The 5 stages of voting, in the afternoon roundup
Denial, anger, bargaining, depression, acceptance… in the Republican primary
The Anchoress is asking, What’s Wrong With the World? and she wants you to answer in 100 words or less.
It’s a sign of my present state of mind that I can’t even start to tell you, but it has a lot to do with politics.
I’m looking into taking tango lessons: Tango is difficult enough it should take all my concentration to do well in it, and the physical activity should keep my mind off politics when I’m not blogging about… politics.
I must be going through some developmental stage, or maybe one of the above primary stages.
A friend and I were discussing this article, The Failure of Normality: The unhappy lessons of the Thompson campaign
Thompson didn’t give off the usual political vibe: the gnawing need to please, the craving for the public’s love. A few voters and journalists found this refreshing, many more found it insulting. Some just found it fascinating, in a clinical sort of way: What kind of politician isn’t consumed by politics–and what kind of campaign would such a politician run? Well, now we know. If Thompson could plausibly avoid an overnight campaign trip, he did, preferring to return home to his wife and children in suburban Virginia. He spent an inordinate amount of time with his briefing books.
When I remarked to my friend that Fred’s exactly the kind of guy I like, he replied that I obviously like guys that are too sane to be politicians, a point Andrew Ferguson makes in his article,
The man or woman who seeks out such a life and enjoys its discomforts is not normal. Not crazy necessarily, but not normal, and probably, when the chips are down, not to be trusted, especially when the purpose of it all is to acquire power over other people (also called, in the delicate language of contemporary politics, “public service” or “getting things done on behalf of the American people”). The case is made, in defense of the contemporary campaign, that this is an efficient if unlovely way to choose leaders: It winnows out those who lack the stamina and discipline necessary to lead a rich, large, powerful, and complicated country. By this argument, Thompson failed because he deserved to.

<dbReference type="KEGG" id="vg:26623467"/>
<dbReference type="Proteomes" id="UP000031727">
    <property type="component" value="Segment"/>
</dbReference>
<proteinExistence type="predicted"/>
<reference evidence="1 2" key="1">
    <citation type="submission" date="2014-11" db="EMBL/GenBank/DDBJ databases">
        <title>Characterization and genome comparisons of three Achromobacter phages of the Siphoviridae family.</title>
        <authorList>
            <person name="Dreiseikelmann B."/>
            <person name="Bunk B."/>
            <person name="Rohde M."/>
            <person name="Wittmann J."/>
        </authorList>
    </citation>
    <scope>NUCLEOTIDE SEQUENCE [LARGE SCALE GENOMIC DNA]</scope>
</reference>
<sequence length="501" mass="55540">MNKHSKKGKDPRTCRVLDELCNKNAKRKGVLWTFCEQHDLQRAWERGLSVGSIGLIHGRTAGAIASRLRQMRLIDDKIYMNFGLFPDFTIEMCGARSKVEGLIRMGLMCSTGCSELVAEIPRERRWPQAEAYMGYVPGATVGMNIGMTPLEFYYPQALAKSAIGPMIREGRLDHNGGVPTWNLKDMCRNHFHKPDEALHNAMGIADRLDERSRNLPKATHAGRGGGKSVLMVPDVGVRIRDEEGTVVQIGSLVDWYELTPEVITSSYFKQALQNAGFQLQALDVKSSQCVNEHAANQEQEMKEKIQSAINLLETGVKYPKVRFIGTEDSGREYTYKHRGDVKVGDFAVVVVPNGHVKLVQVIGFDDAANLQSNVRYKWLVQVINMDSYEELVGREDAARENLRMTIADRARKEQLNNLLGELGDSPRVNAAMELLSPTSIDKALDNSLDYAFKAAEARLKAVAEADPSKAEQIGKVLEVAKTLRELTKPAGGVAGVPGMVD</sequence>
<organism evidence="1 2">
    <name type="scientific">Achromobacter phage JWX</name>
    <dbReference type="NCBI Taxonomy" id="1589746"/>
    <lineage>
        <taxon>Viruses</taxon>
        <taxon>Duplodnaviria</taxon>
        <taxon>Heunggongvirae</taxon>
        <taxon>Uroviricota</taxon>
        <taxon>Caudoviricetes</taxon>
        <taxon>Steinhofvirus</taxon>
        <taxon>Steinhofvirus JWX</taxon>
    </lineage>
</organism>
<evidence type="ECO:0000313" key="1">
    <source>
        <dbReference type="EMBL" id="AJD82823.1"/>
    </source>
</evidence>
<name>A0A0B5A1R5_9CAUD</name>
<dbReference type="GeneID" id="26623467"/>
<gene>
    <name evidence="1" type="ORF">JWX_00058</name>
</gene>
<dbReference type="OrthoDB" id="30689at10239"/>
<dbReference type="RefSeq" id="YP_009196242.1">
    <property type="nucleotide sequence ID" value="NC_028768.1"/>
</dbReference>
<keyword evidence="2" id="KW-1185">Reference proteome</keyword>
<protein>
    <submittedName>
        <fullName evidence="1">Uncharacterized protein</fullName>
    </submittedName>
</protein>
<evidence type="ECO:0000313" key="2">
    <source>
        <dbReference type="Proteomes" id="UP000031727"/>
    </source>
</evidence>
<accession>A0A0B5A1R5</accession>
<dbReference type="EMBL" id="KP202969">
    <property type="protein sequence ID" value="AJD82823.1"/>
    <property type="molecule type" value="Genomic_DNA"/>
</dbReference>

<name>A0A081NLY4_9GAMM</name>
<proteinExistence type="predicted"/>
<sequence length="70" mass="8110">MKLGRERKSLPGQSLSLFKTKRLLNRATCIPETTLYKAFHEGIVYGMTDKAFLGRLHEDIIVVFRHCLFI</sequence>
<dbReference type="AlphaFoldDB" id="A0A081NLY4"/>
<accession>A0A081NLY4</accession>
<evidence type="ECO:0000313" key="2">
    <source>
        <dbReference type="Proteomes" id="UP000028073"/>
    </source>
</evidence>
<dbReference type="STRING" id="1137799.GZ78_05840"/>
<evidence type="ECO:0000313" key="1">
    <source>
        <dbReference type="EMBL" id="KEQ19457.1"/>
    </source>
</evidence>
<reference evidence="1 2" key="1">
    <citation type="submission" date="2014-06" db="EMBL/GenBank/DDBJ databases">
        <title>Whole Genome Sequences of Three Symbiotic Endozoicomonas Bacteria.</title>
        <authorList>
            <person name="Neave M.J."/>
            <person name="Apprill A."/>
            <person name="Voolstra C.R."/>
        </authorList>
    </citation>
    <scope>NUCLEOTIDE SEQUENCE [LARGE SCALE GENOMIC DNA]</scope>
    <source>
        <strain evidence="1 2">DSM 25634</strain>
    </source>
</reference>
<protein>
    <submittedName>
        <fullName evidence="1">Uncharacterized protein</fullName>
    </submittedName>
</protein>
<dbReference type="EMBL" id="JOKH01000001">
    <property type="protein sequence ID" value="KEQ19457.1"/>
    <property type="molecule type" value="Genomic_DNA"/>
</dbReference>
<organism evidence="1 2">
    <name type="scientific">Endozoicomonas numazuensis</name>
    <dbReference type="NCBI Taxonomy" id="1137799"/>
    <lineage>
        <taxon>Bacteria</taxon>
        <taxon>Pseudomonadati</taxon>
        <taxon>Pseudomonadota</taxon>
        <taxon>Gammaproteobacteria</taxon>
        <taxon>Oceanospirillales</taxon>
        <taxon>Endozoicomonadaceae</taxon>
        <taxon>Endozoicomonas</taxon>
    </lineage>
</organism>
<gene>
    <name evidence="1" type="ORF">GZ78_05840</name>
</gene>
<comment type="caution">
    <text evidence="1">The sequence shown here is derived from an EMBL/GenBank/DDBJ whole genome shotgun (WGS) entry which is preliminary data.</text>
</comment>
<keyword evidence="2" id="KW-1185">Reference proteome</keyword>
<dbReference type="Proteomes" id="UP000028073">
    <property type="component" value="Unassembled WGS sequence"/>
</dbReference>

But the opposite case is easier to make–that the modern campaign excludes anyone who lacks the narcissism, cold-bloodedness, and unreflective nature that the process requires and rewards.
Gerard has Obama: A Progressive for Progress! Now with Liberal Substance!
But artists like Fairey, and they are legion in our society, are really just — like their fans — playing at feeling oppressed. They actually have no experience with a real oppressive society. If they had their lives and work would not be nearly so glib.
An alternate point of view is on display daily at a site called “The People’s Cube.” This site is run by a talented artist who grew up under real oppression in the Soviet Union and managed to get out and start a new life here; a life who’s liberty he values. He’s not a “pretend” propaganda artist, but a man with experience in the real thing. His name is Oleg Atbashian.
Over at the People’s Cube I found this: Roger Waters Brings ‘The Wall’ To Muslim Countries
Roger Waters takes ‘The Wall’ Concerts to 57 Islamic Countries to Protest against Sharia Law and Execution of Homosexuals by having Walls Fall on Them
Babalu has a Cuban black bean soup/chili for Super Bowl Sunday.
Doug Ross asks, “Would you be apprehensive about driving across The Millau Viaduct?”. while Matt Sanchez posts on the Bible banging French.
Bill: “We Just Have to Slow Down Our Economy” to Fight Global Warming
Why don’t you start flying commercial, Bill?
Richard asks This is global warming?